Phat Boy Twins

 

Thomas Westcott married Mary Pedrick in Bow in 1810. They went on to have four children, all born in Bow.


Two of them, John and Fanny, would later emigrate to the USA.

 

John Wescott (b 1811) was the first to venture to North America, in 1834. He settled in Orleans County on the US side of Lake Ontario. He later asked his sister Fanny (b 1813) to join him to “attend to his household” and she arrived in June 1837 on board the “Ebenezer” which sailed from Bideford, the journey to New York taking 52 days. Also on that voyage was their sister-in-law, Sarah Westcott née Cook (30) -  with her three children John (10), Richard (8) and Charlotte (5), all born in Coldridge. It seems likely that she had been deserted by her husband William.

 

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Other passengers included John and William Babbage aged 23 and 26 whose father had died in 1830 in High Bickington, and Sarah Wescott’s unmarried sister Mary Cook aged 28. Sarah and Mary were the daughters of John Cook of Nymet Rowland. (He served as a private in the 4th Regiment of Foot and lost his left arm in the Siege of Flushing in 1809. Thereafter he left his family in Devon and became a Chelsea Pensioner in London until his death in 1868, although Mary’s obituary notice claimed that “Captain John Cook” had been killed in the famous Battle of Waterloo.)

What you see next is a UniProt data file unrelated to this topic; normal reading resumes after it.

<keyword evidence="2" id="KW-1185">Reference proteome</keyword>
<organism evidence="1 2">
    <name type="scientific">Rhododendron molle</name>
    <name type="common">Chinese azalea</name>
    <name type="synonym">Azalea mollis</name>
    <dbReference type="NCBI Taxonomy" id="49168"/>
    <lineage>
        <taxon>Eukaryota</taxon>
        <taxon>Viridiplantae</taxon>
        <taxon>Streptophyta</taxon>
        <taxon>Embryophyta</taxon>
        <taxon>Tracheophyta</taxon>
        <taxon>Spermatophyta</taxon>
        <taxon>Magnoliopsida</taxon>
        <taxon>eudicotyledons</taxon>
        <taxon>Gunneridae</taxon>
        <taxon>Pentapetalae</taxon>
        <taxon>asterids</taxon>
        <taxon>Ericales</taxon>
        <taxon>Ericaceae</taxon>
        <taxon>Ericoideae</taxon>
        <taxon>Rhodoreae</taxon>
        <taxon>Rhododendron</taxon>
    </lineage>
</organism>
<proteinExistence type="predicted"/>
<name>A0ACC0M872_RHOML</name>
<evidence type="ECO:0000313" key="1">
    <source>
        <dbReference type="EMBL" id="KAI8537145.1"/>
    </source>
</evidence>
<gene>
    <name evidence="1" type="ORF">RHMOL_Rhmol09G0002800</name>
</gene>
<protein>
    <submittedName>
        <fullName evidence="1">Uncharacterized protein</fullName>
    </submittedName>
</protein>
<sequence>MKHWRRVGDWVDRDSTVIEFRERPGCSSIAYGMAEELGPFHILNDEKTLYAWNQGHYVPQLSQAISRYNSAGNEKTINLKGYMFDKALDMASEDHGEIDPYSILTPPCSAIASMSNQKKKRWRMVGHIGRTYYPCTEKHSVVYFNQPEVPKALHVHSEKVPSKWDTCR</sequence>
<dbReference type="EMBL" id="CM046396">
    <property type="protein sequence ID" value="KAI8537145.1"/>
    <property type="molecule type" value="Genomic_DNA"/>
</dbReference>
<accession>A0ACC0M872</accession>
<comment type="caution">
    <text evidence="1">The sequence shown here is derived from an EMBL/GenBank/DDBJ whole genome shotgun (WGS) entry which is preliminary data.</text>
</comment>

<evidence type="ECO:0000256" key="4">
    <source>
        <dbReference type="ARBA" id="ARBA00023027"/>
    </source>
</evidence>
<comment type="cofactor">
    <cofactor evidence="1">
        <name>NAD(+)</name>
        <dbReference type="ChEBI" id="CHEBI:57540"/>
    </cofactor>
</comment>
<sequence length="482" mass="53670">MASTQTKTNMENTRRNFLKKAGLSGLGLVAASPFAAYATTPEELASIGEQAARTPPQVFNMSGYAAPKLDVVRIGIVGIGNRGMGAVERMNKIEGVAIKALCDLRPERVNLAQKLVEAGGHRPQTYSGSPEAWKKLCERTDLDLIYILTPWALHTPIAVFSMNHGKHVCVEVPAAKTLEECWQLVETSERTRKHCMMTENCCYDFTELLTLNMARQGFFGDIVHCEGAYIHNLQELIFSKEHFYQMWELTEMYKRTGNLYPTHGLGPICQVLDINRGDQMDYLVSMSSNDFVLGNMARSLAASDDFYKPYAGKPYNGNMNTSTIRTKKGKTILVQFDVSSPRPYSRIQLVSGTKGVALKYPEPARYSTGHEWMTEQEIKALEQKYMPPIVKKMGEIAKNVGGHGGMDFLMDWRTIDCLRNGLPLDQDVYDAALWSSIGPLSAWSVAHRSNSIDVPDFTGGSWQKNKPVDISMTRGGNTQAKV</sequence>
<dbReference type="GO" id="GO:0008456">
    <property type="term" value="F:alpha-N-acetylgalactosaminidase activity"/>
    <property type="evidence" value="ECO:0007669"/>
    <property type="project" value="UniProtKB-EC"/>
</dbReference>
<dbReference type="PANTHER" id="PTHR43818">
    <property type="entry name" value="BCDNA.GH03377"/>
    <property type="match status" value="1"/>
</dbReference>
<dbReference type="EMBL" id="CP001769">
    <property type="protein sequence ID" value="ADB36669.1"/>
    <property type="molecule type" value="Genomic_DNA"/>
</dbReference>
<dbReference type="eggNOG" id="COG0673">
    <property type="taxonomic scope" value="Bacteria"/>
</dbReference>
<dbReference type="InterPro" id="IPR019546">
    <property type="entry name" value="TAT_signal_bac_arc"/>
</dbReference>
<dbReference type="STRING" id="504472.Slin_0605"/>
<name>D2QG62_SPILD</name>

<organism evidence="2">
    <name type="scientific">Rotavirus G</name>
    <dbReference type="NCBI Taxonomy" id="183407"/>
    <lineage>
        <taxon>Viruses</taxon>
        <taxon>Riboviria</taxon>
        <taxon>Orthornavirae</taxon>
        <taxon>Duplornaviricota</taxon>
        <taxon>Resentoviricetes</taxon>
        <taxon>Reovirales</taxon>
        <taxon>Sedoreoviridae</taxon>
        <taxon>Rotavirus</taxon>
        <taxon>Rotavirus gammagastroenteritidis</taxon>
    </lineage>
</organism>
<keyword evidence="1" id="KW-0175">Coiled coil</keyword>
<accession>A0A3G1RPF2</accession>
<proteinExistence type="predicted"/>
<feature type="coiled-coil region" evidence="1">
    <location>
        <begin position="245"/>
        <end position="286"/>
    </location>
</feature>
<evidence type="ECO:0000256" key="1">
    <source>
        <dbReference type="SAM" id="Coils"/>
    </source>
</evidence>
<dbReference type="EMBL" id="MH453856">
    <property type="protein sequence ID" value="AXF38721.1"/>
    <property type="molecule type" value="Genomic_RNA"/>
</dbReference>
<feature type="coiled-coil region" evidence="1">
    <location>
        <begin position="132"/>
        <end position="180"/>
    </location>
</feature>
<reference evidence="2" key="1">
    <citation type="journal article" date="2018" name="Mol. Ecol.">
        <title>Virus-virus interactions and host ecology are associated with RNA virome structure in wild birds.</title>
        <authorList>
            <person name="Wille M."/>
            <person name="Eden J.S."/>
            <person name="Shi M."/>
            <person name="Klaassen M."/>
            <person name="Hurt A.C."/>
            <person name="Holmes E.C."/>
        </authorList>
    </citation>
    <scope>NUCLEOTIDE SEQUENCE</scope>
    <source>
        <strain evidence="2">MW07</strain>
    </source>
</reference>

Within a year of their arrival John Westcott had married Mary Cook, and John Babbage and Fanny Westcott – whose romance probably started on the Ebenezer - were married in Ontario, Canada, later settling in in Rochester, New York County. William Babbage continued West to Hicksville, Ohio; the two brothers then lost contact for almost 60 years.

The two younger Babbage brothers, Richard and Simon, joined their elder brothers in the 1850’s.

 

John and Fanny Babbage had four sons, including one set of twins, and two daughters.

For many years John was the Sexton of the Brick Church in Rochester, NY.

 

The Babbage Twins: Edward and Edwin, born New York 1841:

 

After several different careers, including being a hotel porter and a glass blower, Edward F Babbage became a successful tourist guide on the St Lawrence River boats. He wrote a guidebook that ran to several editions. He took on the nickname “Phat Boy” because of his size: he boasted that he weighed 333lbs – 23 stone 11lbs or 151Kg.


Edwin Babbage - of slightly smaller proportions - qualified as a doctor in New York. There is no evidence that either of them married; they died within a few months of each other in 1891/2.

 

 

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Likenesses of the "Phat Boy" Edward Babbage, left, from the cover of his guide book, and of his brother Dr Edwin Babbage. Their mother was born in Bow.

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